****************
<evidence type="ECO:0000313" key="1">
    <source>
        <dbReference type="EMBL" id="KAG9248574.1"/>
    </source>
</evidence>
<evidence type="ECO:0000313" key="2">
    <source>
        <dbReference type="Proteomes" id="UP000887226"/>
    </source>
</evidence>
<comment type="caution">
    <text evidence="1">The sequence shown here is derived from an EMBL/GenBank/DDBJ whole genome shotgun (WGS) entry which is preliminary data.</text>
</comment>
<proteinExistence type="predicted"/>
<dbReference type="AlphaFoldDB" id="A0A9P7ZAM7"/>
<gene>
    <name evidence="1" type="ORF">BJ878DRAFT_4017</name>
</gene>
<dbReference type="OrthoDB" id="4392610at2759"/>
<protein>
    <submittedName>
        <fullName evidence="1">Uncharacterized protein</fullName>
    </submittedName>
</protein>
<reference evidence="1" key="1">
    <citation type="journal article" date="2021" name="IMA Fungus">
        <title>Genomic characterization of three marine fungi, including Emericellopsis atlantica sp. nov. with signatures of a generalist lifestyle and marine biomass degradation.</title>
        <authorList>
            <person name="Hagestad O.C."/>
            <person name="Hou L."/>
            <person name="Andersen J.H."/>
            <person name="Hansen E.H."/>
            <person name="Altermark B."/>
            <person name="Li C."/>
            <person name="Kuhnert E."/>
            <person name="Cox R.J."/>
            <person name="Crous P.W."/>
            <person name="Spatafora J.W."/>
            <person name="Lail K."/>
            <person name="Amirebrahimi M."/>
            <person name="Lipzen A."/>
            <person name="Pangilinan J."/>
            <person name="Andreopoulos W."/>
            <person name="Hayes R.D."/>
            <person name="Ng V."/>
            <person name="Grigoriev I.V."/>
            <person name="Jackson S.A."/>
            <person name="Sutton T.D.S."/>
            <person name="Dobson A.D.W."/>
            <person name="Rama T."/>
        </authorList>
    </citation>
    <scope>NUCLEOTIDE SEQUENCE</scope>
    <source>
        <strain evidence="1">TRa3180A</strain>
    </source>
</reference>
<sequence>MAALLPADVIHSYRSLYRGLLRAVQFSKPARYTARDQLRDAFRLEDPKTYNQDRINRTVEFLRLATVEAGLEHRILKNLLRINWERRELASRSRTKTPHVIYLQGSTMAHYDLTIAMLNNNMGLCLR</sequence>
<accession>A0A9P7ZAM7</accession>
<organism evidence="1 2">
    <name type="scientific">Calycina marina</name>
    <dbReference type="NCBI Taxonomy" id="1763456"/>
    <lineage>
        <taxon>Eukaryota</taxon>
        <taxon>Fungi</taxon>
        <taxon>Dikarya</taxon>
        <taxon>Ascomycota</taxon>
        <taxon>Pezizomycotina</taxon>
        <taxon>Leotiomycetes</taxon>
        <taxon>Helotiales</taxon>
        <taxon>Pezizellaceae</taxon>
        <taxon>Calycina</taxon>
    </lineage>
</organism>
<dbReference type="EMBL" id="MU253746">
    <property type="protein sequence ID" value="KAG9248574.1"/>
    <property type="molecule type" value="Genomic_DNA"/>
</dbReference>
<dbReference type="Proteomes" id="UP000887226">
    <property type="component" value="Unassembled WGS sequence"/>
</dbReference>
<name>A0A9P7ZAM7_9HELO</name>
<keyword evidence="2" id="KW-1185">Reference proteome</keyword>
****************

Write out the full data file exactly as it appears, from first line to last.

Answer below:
<evidence type="ECO:0000313" key="1">
    <source>
        <dbReference type="EMBL" id="KAG9248574.1"/>
    </source>
</evidence>
<evidence type="ECO:0000313" key="2">
    <source>
        <dbReference type="Proteomes" id="UP000887226"/>
    </source>
</evidence>
<comment type="caution">
    <text evidence="1">The sequence shown here is derived from an EMBL/GenBank/DDBJ whole genome shotgun (WGS) entry which is preliminary data.</text>
</comment>
<proteinExistence type="predicted"/>
<dbReference type="AlphaFoldDB" id="A0A9P7ZAM7"/>
<gene>
    <name evidence="1" type="ORF">BJ878DRAFT_4017</name>
</gene>
<dbReference type="OrthoDB" id="4392610at2759"/>
<protein>
    <submittedName>
        <fullName evidence="1">Uncharacterized protein</fullName>
    </submittedName>
</protein>
<reference evidence="1" key="1">
    <citation type="journal article" date="2021" name="IMA Fungus">
        <title>Genomic characterization of three marine fungi, including Emericellopsis atlantica sp. nov. with signatures of a generalist lifestyle and marine biomass degradation.</title>
        <authorList>
            <person name="Hagestad O.C."/>
            <person name="Hou L."/>
            <person name="Andersen J.H."/>
            <person name="Hansen E.H."/>
            <person name="Altermark B."/>
            <person name="Li C."/>
            <person name="Kuhnert E."/>
            <person name="Cox R.J."/>
            <person name="Crous P.W."/>
            <person name="Spatafora J.W."/>
            <person name="Lail K."/>
            <person name="Amirebrahimi M."/>
            <person name="Lipzen A."/>
            <person name="Pangilinan J."/>
            <person name="Andreopoulos W."/>
            <person name="Hayes R.D."/>
            <person name="Ng V."/>
            <person name="Grigoriev I.V."/>
            <person name="Jackson S.A."/>
            <person name="Sutton T.D.S."/>
            <person name="Dobson A.D.W."/>
            <person name="Rama T."/>
        </authorList>
    </citation>
    <scope>NUCLEOTIDE SEQUENCE</scope>
    <source>
        <strain evidence="1">TRa3180A</strain>
    </source>
</reference>
<sequence>MAALLPADVIHSYRSLYRGLLRAVQFSKPARYTARDQLRDAFRLEDPKTYNQDRINRTVEFLRLATVEAGLEHRILKNLLRINWERRELASRSRTKTPHVIYLQGSTMAHYDLTIAMLNNNMGLCLR</sequence>
<accession>A0A9P7ZAM7</accession>
<organism evidence="1 2">
    <name type="scientific">Calycina marina</name>
    <dbReference type="NCBI Taxonomy" id="1763456"/>
    <lineage>
        <taxon>Eukaryota</taxon>
        <taxon>Fungi</taxon>
        <taxon>Dikarya</taxon>
        <taxon>Ascomycota</taxon>
        <taxon>Pezizomycotina</taxon>
        <taxon>Leotiomycetes</taxon>
        <taxon>Helotiales</taxon>
        <taxon>Pezizellaceae</taxon>
        <taxon>Calycina</taxon>
    </lineage>
</organism>
<dbReference type="EMBL" id="MU253746">
    <property type="protein sequence ID" value="KAG9248574.1"/>
    <property type="molecule type" value="Genomic_DNA"/>
</dbReference>
<dbReference type="Proteomes" id="UP000887226">
    <property type="component" value="Unassembled WGS sequence"/>
</dbReference>
<name>A0A9P7ZAM7_9HELO</name>
<keyword evidence="2" id="KW-1185">Reference proteome</keyword>